District 9 lost a decent-for-its-genre 49% in weekend two for an $18.2 million second-weekend and a $72.8 million ten-day total. The drop was as expected (good word of mouth helped cushion the blow of losing the teens to Tarantino and his bastards) and the film will likely make it to $100 million. GI Joe: The Rise of Cobra became the alibi of choice over the weekend, as it dropped just 45% in weekend three. Chalk this up to two things: a) the movie is playing well with kids and families and b) kids are buying tickets to GI Joe and sneaking into the R-rated fare. So expect an even smaller drop next weekend as the there will be four major teen-targeted R-rated films in the marketplace. The third-weekend take was $12.2 million and the new total is just over $120 million. So $150 million is now a strong possibility. With booming overseas numbers as well, a sequel has already been greenlit. Yo Joe!
The Time Traveler's Wife took a hard (for its genre) fall of 47% in its second weekend, but the $39 million drama has already earned $38 million in 10 days. Once again, ladies and gentlemen, if you budget accordingly, grown-up dramas can be quite profitable. In a completely unrelated story, the $40-million-costing Julie & Julia has just crossed $60 million, with a third-weekend drop of just 27%. With holds like this, the film will make it to $85 million, and an inevitable Oscar nomination for Meryl Streep will push it over the $100 million mark. The next opener of the weekend, Robert Rodriguez's Shorts, tanked with just $6.4 million. While best-buddy Quentin Tarantino enjoyed the biggest success of his career, Rodriguez suffered the indignity of the studio dump. Sure Warner Bros opened this in 3,105 screens, but the advertising was minimal and the reviews were mediocre at best. Better luck with Machete.
Harry Potter and the Half Blood Prince is now within $1.5 million of surpassing Harry Potter and the Order of the Phoenix as the highest-grossing sequel of the series. At $290 million, it will likely cross the $300 million mark and then stop dead. Amazingly enough, this will be the third-consecutive Harry Potter sequel to outgross the previous installment. While various variables (inflation, IMAX, 3D, etc) can be factored in, one can only conclude that the eight-year old (!) series is actually getting more popular as it winds toward its final lap. Fox dumped Post-Grad ($2.6 million), and considering the reviews, Alexis Bledel ought to be thanking them. Finally, Ponyo dropped a decent 32% in its second weekend. With $8 million in the US bank and a $192 million global take, I'm guessing the whole is a $16 million US total, which will push the international gross past the $200 million mark.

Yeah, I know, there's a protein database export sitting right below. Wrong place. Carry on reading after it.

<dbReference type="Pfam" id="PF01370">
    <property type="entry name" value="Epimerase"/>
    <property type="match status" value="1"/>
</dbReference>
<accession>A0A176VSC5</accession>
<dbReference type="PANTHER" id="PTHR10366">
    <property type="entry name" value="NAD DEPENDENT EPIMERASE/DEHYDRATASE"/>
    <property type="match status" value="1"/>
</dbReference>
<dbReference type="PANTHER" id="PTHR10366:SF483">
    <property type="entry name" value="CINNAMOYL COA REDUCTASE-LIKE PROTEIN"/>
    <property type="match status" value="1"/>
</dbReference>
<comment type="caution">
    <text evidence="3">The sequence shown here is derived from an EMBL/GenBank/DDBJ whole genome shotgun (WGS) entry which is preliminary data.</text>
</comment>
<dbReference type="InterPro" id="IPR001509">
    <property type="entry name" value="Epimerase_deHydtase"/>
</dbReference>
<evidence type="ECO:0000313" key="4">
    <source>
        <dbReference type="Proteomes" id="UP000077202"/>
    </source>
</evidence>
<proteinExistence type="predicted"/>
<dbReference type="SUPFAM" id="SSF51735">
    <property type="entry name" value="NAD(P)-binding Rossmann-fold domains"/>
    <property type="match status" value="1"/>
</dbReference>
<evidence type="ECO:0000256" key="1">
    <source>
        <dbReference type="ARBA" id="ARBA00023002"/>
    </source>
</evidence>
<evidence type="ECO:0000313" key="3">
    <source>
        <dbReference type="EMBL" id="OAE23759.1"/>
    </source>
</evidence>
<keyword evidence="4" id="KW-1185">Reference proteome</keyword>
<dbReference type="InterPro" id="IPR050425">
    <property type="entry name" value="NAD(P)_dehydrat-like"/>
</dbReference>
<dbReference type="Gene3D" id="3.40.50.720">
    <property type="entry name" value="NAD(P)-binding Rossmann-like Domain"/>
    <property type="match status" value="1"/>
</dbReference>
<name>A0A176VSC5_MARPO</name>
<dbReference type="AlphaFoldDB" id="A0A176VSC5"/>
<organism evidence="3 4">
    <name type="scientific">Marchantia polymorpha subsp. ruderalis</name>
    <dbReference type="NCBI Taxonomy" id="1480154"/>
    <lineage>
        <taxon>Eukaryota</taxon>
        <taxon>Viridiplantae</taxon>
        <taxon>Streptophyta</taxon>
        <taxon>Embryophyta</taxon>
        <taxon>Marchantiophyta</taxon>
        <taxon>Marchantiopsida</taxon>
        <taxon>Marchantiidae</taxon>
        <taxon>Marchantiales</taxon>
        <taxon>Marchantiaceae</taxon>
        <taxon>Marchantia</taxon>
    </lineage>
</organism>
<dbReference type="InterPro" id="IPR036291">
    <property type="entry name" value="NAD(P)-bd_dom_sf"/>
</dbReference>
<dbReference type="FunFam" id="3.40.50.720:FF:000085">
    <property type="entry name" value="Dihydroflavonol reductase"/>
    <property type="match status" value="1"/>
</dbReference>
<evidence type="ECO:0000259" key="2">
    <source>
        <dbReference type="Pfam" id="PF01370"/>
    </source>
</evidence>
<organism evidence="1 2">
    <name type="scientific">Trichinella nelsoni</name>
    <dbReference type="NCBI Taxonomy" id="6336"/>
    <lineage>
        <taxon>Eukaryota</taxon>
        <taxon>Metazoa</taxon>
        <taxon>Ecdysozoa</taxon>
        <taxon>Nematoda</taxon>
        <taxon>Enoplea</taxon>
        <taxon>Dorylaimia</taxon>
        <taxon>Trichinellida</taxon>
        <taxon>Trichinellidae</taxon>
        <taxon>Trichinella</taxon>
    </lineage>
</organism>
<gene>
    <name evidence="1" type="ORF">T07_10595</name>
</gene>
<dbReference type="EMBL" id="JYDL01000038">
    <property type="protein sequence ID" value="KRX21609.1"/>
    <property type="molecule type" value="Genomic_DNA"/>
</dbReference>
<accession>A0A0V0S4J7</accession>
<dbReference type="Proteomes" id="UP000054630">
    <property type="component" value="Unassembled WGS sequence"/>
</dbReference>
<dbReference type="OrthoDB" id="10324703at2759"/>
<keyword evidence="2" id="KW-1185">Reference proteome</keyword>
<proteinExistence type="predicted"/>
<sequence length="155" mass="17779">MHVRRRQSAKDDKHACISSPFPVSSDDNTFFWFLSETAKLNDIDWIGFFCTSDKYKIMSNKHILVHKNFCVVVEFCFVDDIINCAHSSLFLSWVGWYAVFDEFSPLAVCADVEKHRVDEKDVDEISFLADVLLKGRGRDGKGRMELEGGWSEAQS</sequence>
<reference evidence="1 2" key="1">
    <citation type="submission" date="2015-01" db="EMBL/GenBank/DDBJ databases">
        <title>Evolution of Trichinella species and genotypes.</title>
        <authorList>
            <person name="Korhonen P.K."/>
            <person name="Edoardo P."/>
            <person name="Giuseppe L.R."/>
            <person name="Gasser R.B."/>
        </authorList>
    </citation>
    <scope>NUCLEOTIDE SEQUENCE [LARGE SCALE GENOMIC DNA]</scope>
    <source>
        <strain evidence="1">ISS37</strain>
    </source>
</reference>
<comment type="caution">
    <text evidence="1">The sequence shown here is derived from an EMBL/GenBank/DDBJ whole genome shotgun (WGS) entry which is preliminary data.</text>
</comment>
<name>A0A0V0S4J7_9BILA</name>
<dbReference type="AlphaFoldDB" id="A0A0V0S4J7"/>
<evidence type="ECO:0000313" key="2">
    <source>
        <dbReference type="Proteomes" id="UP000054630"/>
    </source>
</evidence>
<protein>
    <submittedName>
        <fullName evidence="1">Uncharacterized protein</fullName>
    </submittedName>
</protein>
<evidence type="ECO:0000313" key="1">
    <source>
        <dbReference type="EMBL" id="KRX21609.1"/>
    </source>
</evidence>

That's all this weekend (does anyone really care that G-Force is at $107 million and The Ugly Truth is at $82 million?), the real fun is next weekend, when the year's stupidest battle royale occurs. Behold as The Final Destination 3D and Halloween II cannibalize each other and cost each of them a respective $10 million on their opening weekends. Surely someone at Warner or Weinstein Company could have flinched for both of their sakes?